Alpine Ensemble w/ Roundleaf Alumroot (Heuchera cylindrica), [ click photo for next . . . ]
at Bowhunter Pass, view West,
(VIII.25.08) Eagle Cap Wilderness
This is rugged, pathless land in the center of the high South
Wallowas. I like to call this crossing Bowhunter Pass for
the shape of the ridgeline when seen from a distance.
To come upon such a well-established little roch garden
at this altitude—about 2500 m.—in country that's only
snow-free but two or three months of the year, is, for
me, always something of a miracle.
The root meaning of our word, Art, coming from the Latin,
ars, is 'to fit.' Something made to fit. So we can see
in a high alpine niche (or 'nest') such as the one
pictured here, a wonderful ensemble of 'fitting together.'
Notice how growth, other than the flowering petioles
standing erect to the sun, stays tightly clusterd, and
close to the ground. A good way to deal with wind,
intensely dessicating summer heat, and the frosts of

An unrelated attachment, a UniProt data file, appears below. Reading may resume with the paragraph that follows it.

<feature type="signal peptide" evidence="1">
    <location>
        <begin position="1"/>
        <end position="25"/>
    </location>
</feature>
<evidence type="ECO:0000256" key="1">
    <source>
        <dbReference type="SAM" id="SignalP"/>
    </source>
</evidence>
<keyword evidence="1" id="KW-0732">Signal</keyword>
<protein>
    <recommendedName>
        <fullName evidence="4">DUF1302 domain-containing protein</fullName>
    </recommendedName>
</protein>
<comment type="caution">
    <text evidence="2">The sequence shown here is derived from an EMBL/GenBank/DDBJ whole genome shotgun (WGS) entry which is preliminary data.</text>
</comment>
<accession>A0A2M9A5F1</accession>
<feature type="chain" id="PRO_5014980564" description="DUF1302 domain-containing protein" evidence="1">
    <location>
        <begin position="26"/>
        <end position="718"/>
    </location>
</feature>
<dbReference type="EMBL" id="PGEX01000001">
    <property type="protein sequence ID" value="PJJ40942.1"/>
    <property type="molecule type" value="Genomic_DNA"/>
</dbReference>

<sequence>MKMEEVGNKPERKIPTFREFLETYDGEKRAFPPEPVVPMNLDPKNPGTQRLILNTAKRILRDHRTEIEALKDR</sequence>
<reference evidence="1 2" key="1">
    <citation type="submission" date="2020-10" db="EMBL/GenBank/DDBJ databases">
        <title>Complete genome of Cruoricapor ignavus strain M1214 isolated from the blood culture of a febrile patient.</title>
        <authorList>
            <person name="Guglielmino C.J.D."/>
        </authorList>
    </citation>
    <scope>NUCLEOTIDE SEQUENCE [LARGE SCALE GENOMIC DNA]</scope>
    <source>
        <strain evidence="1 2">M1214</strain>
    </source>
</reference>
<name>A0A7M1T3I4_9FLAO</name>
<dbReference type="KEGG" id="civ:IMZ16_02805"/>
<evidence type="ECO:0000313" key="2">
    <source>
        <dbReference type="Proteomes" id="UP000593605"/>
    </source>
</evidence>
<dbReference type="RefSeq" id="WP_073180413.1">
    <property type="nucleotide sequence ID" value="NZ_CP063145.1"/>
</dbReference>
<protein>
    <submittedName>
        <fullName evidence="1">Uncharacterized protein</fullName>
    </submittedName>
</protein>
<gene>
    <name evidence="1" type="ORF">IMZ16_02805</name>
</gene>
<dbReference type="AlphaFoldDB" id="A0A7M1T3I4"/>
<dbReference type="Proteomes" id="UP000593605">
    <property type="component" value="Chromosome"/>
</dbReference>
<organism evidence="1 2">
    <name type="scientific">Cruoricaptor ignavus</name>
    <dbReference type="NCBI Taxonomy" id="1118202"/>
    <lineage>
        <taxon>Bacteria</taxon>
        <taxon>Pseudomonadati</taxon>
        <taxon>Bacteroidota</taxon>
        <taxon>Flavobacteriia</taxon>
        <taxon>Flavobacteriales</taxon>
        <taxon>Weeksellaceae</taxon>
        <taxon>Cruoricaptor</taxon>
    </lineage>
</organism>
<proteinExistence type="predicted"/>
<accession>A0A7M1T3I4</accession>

On the road in the Northwest of America.
Horizontal lines of water,
vertical lines of trees,
everything else f r a c t a l s
FAR AWAY FROM HOME . . .
A radio plays in the empty kitchen.
Wind-eyes, opening to the West.
A gaze, motionless, longing for distance;
In the background, a keyboard’s thin,
electric sound, its bass firmly
rooted in the past, but higher, five fingers
feeling nervously about, far away from home.
A gold ring, stuck on water-soaked hands,
rolls out that evening through a crack in the door.
At night, in thought’s house, a question
walks from street to street, alone.
to the river,
to the other side?”
But no one seems to know.
There isn’t a bridge.
There isn’t even any water about.
And so, even the richest of sounds
is so easily lost, finding no echo, no
willing ears, no smooth surface upon
which to spread its waves.
[ from FIREWEED POEMS ]
All Photographs & texts by Cliff Crego © 1999 -2012 picture-poems.com